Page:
Tuesday, August 11, 2009

The Wonders of Nature

The cygnet that the banders saved, see old post, is doing well. I'm always happy to see 3 of the young ones when the family swims by.

The flowers in my yard did so well this year, all that spring rain worked it's magic. Daylilies.

Daylilies and Black Eyed Susans (Rudbeckia)

Butterfly Bush and a beautiful flying insect.

Juvenile Cardinal taking a bath.

Stella D'Oro Daylily that Ting gave me 8 years ago, lovely.

A photo of Milo for Fran, who takes good care of him when we're not around.

Gold Finch.

One of the Blue Heron that is often at our dock fishing.

So sweet! Chipmunk.

Walking to the far area of Plymouth beach with the photo club. 6 miles round trip.

Julie came, too, a real trooper being 9 months pregnant.

Sunset the same day, Plymouth beach, harbor side.

Plymouth beach chamber of commerce photo :-)

Another view of that sunset.


Sunrise at Ellisville Harbor. Our photo club met at 4:30am and walked through the woods to the beach, crazy but lots of fun!

A rare bird landed in our yard on August 6th and we had a lot of visiting birders come to the cottage to see it. It was fun spending time with people I hadn't seen in a while and Ian was very excited to find this 7th MA sighting of the White-winged Dove in our yard! This bird is very common in the South West, but is an uncommon vagrant in our area. Here's the info Ian posted to his list serves so birders could come take a look.

From: goshawk227@earthlink.net

Subject: [MASSBIRD] Manomet White-winged Dove 8/6/09

Date: August 6, 2009 3:29:15 PM EDT

To: plymouthbirds@yahoogroups.com, massbird@world.std.com

I was looking out my feeders about 20 minutes ago as all the birds at the feeder flushed, and I was like "hey, there's a White-winged Dove..OH GOD there's a White-winged Dove!" It flushed into a tree next to my feeders and is sitting there as I type this.
Anyone who wants to is welcome to chase it, my address is ....., Manomet, MA. I'll be here for the rest of the day today, and some of tomorrow, however I'll be gone for the weekend, so I will not be able to keep tabs on it if it stays. If you do come, please park along the road and knock on the front door. During the time I've been typing this it's started preening, so it seems content.

Good birding,
Ian Davies
Manomet, MA

Birders using our house as a blind. No one was allowed in the yard close to the bird for fear of flushing it.

The scope was set up in the kitchen to get a better look. Jeff and Betty getting a good look.

A note to let people know where to go see the bird when we weren't home.

Taken from Massbird.org A good way for Coffee drinkers to help the birds.

Many of you attended talks by Scott Weidensaul and Kenn Kaufman this past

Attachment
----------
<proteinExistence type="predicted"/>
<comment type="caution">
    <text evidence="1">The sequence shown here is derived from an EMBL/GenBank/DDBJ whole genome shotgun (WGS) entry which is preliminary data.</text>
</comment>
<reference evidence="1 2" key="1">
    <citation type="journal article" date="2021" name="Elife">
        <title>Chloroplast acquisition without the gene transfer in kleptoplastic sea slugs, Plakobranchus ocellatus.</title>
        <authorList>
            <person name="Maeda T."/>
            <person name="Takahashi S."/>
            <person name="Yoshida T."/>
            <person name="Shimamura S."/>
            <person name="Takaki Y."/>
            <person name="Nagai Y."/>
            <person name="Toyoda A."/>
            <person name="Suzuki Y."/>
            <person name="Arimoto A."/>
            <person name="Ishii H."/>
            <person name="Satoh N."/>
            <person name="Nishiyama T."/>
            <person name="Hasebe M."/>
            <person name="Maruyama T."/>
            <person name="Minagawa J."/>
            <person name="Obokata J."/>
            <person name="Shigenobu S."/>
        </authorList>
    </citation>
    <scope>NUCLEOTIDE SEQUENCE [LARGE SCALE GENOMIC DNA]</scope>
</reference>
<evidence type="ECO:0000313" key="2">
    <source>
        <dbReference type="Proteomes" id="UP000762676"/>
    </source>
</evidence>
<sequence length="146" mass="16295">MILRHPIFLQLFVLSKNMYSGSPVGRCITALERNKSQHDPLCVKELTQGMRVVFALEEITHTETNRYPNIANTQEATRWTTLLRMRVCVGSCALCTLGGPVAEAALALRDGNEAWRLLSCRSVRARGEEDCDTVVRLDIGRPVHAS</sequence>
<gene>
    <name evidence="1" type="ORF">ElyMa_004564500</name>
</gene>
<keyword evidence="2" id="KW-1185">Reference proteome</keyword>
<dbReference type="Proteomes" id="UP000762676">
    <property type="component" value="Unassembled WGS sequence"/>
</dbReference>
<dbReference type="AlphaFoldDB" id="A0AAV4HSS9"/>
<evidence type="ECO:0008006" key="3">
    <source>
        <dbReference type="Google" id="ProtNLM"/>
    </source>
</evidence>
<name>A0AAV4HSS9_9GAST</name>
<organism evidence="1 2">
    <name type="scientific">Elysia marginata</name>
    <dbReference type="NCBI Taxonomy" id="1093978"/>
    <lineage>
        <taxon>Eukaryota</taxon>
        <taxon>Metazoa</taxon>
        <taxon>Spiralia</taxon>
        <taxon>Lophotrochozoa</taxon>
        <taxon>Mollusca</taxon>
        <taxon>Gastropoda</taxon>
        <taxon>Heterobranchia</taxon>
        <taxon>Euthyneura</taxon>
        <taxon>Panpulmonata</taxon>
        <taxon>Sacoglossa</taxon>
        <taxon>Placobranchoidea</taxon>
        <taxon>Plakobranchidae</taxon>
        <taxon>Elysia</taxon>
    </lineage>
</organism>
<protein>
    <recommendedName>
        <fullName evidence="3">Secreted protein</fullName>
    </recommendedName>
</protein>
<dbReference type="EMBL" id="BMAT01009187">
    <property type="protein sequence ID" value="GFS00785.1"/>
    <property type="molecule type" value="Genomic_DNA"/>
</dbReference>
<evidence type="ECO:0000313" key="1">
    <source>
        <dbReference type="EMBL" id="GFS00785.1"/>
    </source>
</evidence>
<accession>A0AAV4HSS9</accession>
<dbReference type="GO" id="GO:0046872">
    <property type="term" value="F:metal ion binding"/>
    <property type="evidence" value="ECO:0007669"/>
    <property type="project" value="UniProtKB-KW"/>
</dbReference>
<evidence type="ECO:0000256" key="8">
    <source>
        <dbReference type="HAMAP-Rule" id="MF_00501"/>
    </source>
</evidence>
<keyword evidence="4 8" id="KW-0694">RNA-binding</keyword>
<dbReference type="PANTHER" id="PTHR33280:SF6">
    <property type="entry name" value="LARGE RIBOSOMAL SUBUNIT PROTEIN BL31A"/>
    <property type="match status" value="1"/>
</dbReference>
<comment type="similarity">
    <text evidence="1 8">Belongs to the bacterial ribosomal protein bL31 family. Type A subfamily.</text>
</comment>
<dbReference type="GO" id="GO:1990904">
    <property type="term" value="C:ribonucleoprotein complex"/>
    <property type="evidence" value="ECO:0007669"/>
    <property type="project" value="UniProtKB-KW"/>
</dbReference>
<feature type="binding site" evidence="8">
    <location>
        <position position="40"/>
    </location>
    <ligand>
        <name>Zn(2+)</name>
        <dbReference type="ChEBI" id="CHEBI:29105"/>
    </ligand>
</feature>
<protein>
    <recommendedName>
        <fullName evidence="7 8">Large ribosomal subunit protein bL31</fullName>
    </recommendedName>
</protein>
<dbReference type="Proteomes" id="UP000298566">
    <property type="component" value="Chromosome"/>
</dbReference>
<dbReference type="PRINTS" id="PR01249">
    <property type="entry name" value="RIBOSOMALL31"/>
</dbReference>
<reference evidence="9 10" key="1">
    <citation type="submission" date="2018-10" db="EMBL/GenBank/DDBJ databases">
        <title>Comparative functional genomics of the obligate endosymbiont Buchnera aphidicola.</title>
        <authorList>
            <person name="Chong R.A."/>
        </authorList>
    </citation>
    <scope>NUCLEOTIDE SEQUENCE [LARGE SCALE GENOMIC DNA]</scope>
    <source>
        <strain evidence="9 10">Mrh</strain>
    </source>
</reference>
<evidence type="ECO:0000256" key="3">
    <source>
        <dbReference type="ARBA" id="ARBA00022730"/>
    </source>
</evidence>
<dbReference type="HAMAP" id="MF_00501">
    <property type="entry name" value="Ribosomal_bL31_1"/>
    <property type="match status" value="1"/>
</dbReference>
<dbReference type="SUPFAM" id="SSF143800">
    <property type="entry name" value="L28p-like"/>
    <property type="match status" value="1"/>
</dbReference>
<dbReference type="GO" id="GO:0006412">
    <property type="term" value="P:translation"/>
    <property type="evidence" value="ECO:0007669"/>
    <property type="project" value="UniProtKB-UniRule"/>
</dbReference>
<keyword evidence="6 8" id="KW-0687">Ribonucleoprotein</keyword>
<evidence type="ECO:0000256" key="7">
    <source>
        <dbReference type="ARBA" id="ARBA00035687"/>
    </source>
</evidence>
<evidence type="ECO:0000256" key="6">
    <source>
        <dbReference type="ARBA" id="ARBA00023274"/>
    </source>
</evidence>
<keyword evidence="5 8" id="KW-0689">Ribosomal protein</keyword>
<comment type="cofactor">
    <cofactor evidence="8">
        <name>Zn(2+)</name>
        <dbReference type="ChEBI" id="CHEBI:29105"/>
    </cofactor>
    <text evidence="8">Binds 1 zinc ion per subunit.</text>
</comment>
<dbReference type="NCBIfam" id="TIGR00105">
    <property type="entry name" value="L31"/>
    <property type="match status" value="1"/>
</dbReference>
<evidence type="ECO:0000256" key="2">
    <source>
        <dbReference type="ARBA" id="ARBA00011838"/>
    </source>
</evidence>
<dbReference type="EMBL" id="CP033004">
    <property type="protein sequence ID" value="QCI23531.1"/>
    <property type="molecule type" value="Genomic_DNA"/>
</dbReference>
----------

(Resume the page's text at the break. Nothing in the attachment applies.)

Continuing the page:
spring about Smithsonian Migratory Bird Center (SMBC) certified
Bird Friendly shade grown coffee. Their strong and very clear message:
if you want to do the best thing for the migratory songbirds
you love and you drink coffee, buy SMBC certified coffee. This is the
best choice by far for birders who want to make a real difference, and
is the ONLY way to be certain that you are getting the right type of
shade grown coffee, certified as grown on rustic, canopy shaded farms
full of diverse plant and animal species, including birds, and not the
"shade" of monoculture trees that are little different than sun-grown
plantations when it comes to supporting wildlife. Unfortunately, much of
the "shade" grown coffee on the market today fits the latter
category (see excellent article by Scott Weidensaul on the subject on
Bird Observer's web site, www.massbird.org).

To help make it easier to find SMBC coffee, Massachusetts-based
Birds&Beans LLC, a for-profit company, was formed to exclusively sell
SMBC certified Bird Friendly coffee. At a time when tropical forests are
under attack and coffee farming is becoming a sun or ersatz shade
laden monoculture, SMBC certified Bird Friendly coffee provides our best
hope for habitat protection for the neotropical migrants we care
about. To learn more about SMBC and its stringent certification
criteria, go to

Recently, the Massachusetts Audubon Society (MAS), a leader in bird
conservation since 1896, joined Birds&Beans in their efforts to
provide consumers with coffee that helps stop population declines in
songbirds that migrate to Latin America. By protecting increasingly
rare winter habitat, Bird Friendly coffee farms give shelter and
sustenance to our most beautiful migratory birds of spring and summer:
thrushes, warblers, orioles, tanagers, and more. MAS's Important Bird
Areas Program identifies and protects critical bird habitat in the
Commonwealth. .

You can most easily get Birds&Beans coffee online
(http.//www.birdsandbeans.com). Sample size packets are available at the
Audubon Shop at Drumlin Farm and 12 oz bags are now available at the
Whole Foods in Newtonville (647 Washington Street). Plans are for Whole
Foods in Fresh Pond and River Street, Cambridge, to offer Birds&Beans
coffee. Also it is available at Bird watcher's General Store in Orleans
and at Cambridge Naturals in Porter Sq.

So, PLEASE consider making this very important switch to SMBC coffees.
Join MAS and many others who are supporting Birds&Beans in their
efforts to convince those of us who love our birds of the critical
importance this simple choice can make for them. As we said at the
outset, Birds&Beans is a for-profit company, but they are an example of
an eco-friendly business trying to the right thing for the birds
and the environment and still be a viable business. But above all,
regardless of whether you choose Birds&Beans or some other coffee
brand, if you want to make the biggest difference for the birds, choose
SMBC Bird Friendly certified coffees. Thank you for reading
this and if you would like more information on shade grown coffee feel
free to contact Martha at marthajs@verizon.net

Bob Stymeist

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